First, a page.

At The Motley Fool, we poke plenty of fun at Wall Street analysts and their endless cycle of upgrades, downgrades, and "initiating coverage at neutral." So you might think we'd be the last people to give virtual ink to such "news." And we would be -- if that were all we were doing.

But in "This Just In," we don't simply tell you what the analysts said. We'll also show you whether they know what they're talking about. To help, we've enlisted Motley Fool CAPS, our tool for rating stocks and analysts alike. With CAPS, we'll be tracking the long-term performance of Wall Street's best and brightest -- and its worst and sorriest, too.

And speaking of the best …
Swiss investment banker and CAPS "All-Star" investor Credit Suisse gave Nokia (NYSE:NOK) investors a shot in the arm yesterday. And not the "Here you go, guy -- hope you don't get lockjaw" kind of shot, either, but a healthy 1.6% injection to the stock price on a pretty gloomy day for the market.

Investors seem to be playing take-backs on that gain today, but the more I look at the numbers, the more I think Credit Suisse is right about Nokia -- and naysayers are wrong. Here's why:

The record
Let's start with the obvious: Credit Suisse is one super stock picker. Unlike so many of its peers, this banker gets more of its picks right than wrong, and ranks in the top 10% of investors tracked by CAPS. Focusing in on its telecom industry picks in particular, CS has correctly called the fortunes of such stocks as:


CS Says:

CAPS Says (out of 5):

CS's Pick Beating S&P By:

Qualcomm (NASDAQ:QCOM)



34 points

Broadcom (NASDAQ:BRCM)



27 points




25 points

Research In Motion (NASDAQ:RIMM)



8 points

And while no one's perfect, and CS has made its share of bad calls in the sector (especially in the silicon segment of this market) ...


CS Says:

CAPS Says:

CS's Pick Lagging S&P By:




55 points




45 points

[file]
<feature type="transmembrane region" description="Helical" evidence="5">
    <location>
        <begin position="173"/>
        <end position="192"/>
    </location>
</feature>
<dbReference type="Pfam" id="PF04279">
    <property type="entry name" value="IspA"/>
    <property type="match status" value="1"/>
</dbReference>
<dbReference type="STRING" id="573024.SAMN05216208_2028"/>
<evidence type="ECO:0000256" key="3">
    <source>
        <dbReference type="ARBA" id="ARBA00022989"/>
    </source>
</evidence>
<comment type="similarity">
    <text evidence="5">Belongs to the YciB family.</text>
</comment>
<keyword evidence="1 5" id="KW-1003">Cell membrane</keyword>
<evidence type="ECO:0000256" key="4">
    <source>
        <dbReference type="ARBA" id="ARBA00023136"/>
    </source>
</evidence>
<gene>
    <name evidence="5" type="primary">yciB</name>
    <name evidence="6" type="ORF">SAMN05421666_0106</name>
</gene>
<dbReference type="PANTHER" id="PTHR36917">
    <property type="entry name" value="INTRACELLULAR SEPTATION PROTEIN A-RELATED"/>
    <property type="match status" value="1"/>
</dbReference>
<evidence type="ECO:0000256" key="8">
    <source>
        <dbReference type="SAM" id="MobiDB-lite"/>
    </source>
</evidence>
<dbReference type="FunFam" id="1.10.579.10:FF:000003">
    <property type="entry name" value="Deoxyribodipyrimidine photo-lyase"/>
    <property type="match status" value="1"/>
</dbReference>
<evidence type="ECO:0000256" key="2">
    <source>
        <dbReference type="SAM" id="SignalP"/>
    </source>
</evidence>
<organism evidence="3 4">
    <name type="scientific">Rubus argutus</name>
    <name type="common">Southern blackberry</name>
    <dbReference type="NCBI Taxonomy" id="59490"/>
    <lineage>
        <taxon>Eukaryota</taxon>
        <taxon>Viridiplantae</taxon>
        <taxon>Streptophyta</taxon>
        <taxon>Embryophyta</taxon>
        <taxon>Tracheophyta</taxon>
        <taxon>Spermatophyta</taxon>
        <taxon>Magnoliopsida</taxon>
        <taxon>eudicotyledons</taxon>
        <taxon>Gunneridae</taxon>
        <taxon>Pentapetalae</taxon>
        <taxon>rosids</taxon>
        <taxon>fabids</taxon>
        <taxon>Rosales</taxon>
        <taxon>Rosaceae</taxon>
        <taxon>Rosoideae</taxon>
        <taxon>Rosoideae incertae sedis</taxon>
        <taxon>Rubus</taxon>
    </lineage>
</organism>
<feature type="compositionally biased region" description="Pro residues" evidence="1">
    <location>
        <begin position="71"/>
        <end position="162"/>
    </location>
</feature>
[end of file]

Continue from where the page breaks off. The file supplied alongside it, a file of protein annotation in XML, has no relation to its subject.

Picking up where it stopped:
7 points

... on balance, CS's record holds up pretty well in telecom, as well as elsewhere in the market.

The reasoning
But will yesterday's Nokia pick fare as well?

Well, consider Credit Suisse's thinking on the stock. In the short term, CS agrees that Nokia is in for some "challenging" times. The banker readily admits that 2009 will be a bad year for the cell-phone handset industry, and it predicts a 13% drop in units sold worldwide this year. However, if you look out a bit further, CS sees "volume, revenue, margin and valuation" rebounding in the back half of this year, and unit sales jumping 15% in 2010 as pent-up demand from sales not made in 2009 is unleashed.

Overall, the dozens of analysts who track this stock for Wall Street hold similarly bullish views for the future. On average, they see Nokia growing its profits at nearly 14% per year over the next five years. With the stock trading for a P/E of almost 8 right now, that earnings growth does not appear to be priced into the stock. And while Nokia's free cash flow has taken a hit of late, the company still generated more than $3.2 billion of it in the last 12 months. So, with an enterprise value of some $44.9 billion, Nokia's free cash flow is being awarded a multiple of 14.

Foolish takeaway
With a mouthwateringly low P/E, a fair valuation based on free cash flow, and about $3.4 billion in net cash bulking up its balance sheet, Nokia shares look fairly valued at worst and dirt cheap at best.

Personally, as a Nokia shareholder myself, I'm impatient to see Credit Suisse's promised rebound. But with a fat 4.5% dividend yield to keep me company, and a price too low to even consider selling the shares, I can afford to wait. 

Fool contributor Rich Smith owns shares of Nokia, and the stock is also a Motley Fool Inside Value recommendation. ARM Holdings is a Motley Fool Stock Advisor selection. You can find Rich on CAPS, publicly pontificating under the handle TMFDitty, where he's currently ranked No. 445 out of more than 130,000 members. The Fool has a disclosure policy.